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n. pl. on·tog·e·nies
The development of an individual organism or a part of an organism from inception to maturity. Also called ontogenesis.

on′to·ge·net′ic (ŏn′tə-jə-nĕt′ĭk), on′to·gen′ic (-jĕn′ĭk) adj.
on′to·ge·net′i·cal·ly, on′to·gen′i·cal·ly adv.
American Heritage® Dictionary of the English Language, Fifth Edition. Copyright © 2016 by Houghton Mifflin Harcourt Publishing Company. Published by Houghton Mifflin Harcourt Publishing Company. All rights reserved.
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Evaluation of grain yield and its components in durum wheat under Mediterranean conditions: An ontogenic approach.
Using a phenomenological approach to analyze the outcomes of focus group interviews, the authors identified themes at the ontogenic, microsystem, and macrosystem levels.
In addition to the potential impacts of uniformity of fruit ripening, the impact of greater asynchronicity due to higher winter temperatures on resistance to plant diseases acquired through phenological (also called ontogenic) development such as powdery mildew is also a concern.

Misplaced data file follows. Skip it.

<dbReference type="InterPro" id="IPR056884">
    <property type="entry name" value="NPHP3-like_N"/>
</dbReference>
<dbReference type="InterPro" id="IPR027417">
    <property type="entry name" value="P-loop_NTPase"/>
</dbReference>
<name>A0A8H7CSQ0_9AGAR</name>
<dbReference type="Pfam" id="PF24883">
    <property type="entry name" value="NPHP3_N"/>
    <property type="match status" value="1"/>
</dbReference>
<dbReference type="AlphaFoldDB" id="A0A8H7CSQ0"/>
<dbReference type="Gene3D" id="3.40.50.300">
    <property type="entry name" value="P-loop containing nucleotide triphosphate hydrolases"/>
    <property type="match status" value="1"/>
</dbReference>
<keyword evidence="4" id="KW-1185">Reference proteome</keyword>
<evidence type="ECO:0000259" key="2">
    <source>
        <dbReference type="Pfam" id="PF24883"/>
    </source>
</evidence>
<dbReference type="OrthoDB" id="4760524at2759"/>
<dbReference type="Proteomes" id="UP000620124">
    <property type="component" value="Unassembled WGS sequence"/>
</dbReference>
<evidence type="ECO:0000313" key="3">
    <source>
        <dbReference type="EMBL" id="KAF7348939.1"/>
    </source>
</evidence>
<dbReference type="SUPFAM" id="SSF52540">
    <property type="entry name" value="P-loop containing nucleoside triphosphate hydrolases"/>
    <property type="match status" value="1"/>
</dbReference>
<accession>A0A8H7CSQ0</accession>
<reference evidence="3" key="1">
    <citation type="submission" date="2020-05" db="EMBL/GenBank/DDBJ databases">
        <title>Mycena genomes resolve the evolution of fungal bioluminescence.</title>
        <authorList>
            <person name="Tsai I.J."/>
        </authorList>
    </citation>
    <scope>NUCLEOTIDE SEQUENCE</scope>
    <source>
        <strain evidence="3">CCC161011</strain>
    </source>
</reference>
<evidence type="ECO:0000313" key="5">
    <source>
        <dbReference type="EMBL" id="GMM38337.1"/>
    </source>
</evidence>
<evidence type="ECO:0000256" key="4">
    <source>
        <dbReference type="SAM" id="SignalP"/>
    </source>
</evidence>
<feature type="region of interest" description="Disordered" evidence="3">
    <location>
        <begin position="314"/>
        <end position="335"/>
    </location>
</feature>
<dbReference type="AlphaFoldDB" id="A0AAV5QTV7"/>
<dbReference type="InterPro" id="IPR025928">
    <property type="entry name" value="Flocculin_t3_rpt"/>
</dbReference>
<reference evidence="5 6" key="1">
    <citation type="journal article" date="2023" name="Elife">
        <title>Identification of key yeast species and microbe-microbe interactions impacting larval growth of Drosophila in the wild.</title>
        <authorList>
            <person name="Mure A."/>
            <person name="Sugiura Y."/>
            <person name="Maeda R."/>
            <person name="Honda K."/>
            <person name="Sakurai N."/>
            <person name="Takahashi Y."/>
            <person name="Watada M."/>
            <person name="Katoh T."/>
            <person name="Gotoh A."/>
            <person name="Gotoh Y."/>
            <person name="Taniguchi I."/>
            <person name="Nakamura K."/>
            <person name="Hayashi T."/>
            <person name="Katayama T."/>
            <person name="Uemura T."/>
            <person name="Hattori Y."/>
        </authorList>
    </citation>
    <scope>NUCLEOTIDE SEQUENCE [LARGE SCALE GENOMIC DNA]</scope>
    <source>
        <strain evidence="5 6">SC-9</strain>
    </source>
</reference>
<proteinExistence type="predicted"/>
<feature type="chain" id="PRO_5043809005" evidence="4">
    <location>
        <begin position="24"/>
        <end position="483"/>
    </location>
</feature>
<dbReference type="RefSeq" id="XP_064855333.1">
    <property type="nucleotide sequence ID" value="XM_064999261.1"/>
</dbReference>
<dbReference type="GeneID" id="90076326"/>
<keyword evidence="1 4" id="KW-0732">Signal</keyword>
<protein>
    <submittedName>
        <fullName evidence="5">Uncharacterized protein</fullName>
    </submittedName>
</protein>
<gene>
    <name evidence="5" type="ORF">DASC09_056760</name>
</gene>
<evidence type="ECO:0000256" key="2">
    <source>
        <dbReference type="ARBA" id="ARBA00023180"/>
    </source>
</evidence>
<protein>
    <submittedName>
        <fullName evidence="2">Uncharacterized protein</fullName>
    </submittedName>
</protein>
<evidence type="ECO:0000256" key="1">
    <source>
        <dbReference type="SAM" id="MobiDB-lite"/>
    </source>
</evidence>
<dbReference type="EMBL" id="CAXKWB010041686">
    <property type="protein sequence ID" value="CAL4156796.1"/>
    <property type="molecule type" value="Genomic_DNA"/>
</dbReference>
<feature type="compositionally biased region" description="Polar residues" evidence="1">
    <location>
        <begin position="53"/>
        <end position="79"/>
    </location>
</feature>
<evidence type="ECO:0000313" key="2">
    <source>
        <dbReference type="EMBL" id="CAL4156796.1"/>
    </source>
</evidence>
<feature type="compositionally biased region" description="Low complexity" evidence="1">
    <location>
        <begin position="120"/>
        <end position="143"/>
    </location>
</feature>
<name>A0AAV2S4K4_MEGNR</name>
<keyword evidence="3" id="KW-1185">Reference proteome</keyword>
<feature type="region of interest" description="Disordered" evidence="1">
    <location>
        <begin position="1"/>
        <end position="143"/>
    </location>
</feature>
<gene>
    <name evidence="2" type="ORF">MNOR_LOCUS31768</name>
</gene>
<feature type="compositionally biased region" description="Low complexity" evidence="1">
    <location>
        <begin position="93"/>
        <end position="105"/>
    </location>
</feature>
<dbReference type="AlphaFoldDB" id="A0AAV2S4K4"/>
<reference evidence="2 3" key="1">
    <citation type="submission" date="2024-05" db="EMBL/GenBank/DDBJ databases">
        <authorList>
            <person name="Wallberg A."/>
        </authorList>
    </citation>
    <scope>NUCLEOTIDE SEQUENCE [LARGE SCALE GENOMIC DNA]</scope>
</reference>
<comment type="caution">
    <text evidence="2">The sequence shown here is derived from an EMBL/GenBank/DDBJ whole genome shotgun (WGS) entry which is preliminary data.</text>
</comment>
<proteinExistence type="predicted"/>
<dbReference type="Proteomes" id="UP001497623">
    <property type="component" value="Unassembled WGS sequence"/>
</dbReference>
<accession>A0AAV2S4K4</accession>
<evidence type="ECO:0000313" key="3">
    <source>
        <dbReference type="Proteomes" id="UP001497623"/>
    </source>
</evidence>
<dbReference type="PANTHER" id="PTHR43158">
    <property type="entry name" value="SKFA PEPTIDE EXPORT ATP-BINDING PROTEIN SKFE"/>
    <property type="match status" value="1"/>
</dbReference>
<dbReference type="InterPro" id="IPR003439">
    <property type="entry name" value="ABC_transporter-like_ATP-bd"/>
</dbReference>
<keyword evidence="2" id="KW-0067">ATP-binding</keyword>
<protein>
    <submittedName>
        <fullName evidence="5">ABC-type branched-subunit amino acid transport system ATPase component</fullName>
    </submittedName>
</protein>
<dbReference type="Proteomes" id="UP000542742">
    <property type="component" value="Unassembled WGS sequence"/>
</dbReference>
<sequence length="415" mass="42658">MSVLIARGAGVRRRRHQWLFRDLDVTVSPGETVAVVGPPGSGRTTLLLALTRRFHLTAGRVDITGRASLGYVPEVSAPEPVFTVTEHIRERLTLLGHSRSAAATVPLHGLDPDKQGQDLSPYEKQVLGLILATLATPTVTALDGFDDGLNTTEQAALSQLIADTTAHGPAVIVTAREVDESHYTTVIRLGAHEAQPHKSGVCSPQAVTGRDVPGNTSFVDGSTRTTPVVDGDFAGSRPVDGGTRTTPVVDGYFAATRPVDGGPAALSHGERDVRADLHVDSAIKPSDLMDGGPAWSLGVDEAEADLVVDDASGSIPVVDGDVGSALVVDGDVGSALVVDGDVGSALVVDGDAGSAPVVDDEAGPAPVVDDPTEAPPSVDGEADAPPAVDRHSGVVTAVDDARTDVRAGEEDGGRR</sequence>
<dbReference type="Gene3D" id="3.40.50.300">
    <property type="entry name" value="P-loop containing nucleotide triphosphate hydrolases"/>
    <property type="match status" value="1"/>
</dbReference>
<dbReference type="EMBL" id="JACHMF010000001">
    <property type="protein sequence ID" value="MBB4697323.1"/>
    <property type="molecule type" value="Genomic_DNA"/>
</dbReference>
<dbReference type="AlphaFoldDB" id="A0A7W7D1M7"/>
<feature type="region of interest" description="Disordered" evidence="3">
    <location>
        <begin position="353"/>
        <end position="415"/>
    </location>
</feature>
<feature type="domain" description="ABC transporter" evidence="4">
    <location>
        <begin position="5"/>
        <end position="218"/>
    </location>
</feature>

The same protocol was followed for determining the ontogenic expression of the protein on days 0 (at birth), 10, 20, 30, 45, 60, and 90, in rat testis.
This issue is relevant since the ontogenic rates influence many population attributes that are intimately related to population dynamics (Garrod & Horwood, 1984).
Basuchaudhuri discusses different facets of nitrogen metabolism in rice, including the metabolic pathways, ontogenic changes, biotic and abiotic influences, and genetic aspects.
laevifrons, could be explained by ontogenic, habitat and/or phylogenetic components Furthermore, our results suggest that the MA expresses a vascular response when the Ach-NOS-NO relaxation pathway is coupled, whereas the results in DA, ABA and EBA suggest the presence of another mechanism.